20 May 2012

The End

The end of the academic year quickly approaches and I, for one, am most grateful for this swift passage of time. It has not been an easy one as far as things go; students were unusually abrasive and combative with regards to doing work of any sort. One student told me it was a supreme difficulty to watch a movie I was showing. That should speak - to any student, former or current - for itself.

Robert Frost has pushed himself into all this, as any good poet will do. He wrote of trees and swinging and the great fun of the innocence of youth, with such gravitas that the reader, such as me, can hardly walk away unimpressed. I'm thinking specifically of his reflection on those birches and how, in his youth, he was a swinger of such and more than anything, how he wished to go back to be: to be thrust past the invented cares and preoccupations of this world and its silly ideals.

A month ago I was on a sheep farm in Wisconsin: a state I never  before visited and a type of farm I never before saw beside a cursory passing. It was telling, that place, not only because of the mind-numbing sheep but because of the company and the overall setting, something that exists in a kind of perpetual sunset, blood-soaked red submerging beneath the horizon: that moment when you know things are fading and you don't know, for sure, what it means.

The experience reminded me of the relationships in my life: family, friends, students, colleagues, tax collectors, etc. The point is that none are simple, none are transparent. I'm often asked by a drunken slag who I am and what I'm about. There's an insistent tone in their questioning: they figure I'm gay if I don't want to experiment with them, if I don't want to hurry to some dark corner with their tired, liver-failed selves. They are, in the end, utterly perplexed by my simple and un-emotional refusal. I've grown to the point that none of this matters. None of it.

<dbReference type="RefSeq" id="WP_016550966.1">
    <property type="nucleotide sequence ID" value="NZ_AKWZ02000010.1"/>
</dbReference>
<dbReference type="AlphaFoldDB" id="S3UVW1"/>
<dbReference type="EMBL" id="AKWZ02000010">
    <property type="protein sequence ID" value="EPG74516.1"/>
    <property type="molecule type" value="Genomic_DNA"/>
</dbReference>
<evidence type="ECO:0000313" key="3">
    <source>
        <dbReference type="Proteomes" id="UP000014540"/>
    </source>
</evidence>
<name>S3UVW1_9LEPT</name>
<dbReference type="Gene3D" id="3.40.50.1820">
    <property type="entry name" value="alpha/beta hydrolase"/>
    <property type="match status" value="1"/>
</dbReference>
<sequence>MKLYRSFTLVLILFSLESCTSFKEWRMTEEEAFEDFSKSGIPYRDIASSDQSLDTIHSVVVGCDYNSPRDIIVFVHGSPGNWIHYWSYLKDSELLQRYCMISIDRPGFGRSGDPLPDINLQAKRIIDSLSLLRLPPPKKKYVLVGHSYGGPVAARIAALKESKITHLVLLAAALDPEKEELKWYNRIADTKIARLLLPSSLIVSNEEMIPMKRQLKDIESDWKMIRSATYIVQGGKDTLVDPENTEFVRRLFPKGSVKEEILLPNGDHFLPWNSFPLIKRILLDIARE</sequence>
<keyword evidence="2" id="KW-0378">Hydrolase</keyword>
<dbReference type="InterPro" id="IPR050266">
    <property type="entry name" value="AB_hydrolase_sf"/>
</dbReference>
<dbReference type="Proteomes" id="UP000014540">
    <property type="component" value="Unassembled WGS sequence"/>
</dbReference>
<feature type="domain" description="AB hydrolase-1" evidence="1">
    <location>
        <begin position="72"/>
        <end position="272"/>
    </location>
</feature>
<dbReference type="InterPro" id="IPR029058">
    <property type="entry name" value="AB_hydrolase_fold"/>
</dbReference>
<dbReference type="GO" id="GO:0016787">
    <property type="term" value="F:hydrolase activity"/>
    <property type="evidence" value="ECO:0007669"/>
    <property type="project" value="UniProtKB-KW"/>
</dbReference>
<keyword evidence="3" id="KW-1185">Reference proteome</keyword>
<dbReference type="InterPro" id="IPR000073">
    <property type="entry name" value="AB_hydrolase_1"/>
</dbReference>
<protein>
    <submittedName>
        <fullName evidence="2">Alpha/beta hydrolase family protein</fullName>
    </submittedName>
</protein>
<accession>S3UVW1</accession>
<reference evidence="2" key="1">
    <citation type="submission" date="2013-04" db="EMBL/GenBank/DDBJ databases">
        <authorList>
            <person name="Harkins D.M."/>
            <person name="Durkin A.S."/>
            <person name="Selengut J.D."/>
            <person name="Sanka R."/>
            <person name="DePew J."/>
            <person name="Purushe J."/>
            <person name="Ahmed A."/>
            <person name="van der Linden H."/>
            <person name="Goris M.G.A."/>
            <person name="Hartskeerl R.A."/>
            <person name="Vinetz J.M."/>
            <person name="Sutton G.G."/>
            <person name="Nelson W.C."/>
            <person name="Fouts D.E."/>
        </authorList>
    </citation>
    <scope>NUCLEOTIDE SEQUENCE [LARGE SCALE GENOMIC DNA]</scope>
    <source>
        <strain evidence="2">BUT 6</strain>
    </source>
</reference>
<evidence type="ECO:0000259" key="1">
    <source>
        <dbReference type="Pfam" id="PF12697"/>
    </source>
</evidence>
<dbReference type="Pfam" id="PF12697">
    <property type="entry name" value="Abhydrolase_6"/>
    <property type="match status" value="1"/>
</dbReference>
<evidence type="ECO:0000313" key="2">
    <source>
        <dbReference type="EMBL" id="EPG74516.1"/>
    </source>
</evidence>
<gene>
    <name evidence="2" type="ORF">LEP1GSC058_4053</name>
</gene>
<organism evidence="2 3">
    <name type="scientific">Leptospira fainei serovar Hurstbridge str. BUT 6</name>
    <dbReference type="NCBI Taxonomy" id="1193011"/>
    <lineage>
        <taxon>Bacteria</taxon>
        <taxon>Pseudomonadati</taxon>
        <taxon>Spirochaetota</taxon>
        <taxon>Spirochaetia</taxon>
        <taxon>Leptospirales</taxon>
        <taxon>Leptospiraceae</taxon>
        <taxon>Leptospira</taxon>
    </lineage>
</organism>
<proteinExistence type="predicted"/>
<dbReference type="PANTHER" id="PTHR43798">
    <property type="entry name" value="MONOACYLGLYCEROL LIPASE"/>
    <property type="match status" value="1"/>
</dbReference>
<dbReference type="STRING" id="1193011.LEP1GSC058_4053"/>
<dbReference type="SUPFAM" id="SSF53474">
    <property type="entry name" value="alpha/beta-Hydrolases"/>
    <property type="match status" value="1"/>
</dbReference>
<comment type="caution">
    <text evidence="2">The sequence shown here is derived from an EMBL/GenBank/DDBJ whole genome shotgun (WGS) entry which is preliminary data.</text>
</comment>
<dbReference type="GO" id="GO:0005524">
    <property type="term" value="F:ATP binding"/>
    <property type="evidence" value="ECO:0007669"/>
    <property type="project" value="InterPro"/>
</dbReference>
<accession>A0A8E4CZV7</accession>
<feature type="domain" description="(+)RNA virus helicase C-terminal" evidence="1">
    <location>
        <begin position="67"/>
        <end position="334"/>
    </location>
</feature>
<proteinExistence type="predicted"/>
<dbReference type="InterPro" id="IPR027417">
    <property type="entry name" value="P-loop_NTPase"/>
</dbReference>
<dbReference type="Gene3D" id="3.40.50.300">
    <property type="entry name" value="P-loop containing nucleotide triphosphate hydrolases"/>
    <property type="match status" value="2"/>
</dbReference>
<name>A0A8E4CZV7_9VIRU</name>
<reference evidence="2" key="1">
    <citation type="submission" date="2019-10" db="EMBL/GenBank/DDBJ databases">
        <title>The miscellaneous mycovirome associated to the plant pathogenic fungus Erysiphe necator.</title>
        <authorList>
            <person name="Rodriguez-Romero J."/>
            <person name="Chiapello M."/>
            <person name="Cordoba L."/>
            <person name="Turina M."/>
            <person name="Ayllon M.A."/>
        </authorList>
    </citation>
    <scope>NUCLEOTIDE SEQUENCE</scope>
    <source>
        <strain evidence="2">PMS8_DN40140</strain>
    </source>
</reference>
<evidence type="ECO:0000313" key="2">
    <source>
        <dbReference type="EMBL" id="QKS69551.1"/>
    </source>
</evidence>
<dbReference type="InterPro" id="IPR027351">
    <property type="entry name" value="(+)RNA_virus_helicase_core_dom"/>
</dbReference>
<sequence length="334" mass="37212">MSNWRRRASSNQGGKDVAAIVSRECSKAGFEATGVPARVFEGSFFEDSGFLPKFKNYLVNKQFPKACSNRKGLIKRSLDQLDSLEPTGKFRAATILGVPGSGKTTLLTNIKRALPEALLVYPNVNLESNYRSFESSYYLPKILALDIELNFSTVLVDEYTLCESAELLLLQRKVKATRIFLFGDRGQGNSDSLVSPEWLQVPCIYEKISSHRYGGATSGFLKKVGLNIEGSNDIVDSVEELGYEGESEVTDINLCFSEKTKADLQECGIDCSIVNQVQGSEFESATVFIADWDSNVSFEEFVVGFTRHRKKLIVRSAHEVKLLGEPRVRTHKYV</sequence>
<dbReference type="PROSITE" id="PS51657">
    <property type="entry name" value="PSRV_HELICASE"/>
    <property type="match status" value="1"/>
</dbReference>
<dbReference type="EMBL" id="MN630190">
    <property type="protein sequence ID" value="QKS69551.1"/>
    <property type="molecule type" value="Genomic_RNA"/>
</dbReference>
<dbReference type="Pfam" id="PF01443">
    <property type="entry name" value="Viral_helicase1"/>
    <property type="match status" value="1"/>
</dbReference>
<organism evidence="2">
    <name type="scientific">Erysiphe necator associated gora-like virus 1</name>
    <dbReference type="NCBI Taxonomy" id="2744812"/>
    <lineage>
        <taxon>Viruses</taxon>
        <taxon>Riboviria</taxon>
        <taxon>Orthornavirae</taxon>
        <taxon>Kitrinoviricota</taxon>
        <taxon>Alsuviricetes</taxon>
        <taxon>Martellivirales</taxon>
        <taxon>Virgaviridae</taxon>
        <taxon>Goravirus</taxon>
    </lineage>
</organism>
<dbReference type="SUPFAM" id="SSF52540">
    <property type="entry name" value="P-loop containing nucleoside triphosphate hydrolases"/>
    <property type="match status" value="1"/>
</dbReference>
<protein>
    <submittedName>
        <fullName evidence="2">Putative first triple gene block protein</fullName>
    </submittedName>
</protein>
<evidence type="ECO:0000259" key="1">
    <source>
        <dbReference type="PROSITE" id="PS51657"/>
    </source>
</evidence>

These last few years have taught me much about life and letting go of the things and relationships that  bound me in different ways. My thirties, I suppose, will be directed instead towards things that let me go: long walks and random books and conversations with those who come and go in my life like a pilgrim who passes a storefront. In the end, I suppose, nothing could be greater than finishing a breath with a word of gratitude for the complex and beautiful pilgrimage this has been.  So much has collided with the broken and the yearning that I often find myself a foreigner in my own place; nevertheless, there occurs one or two connections that transcend it all.

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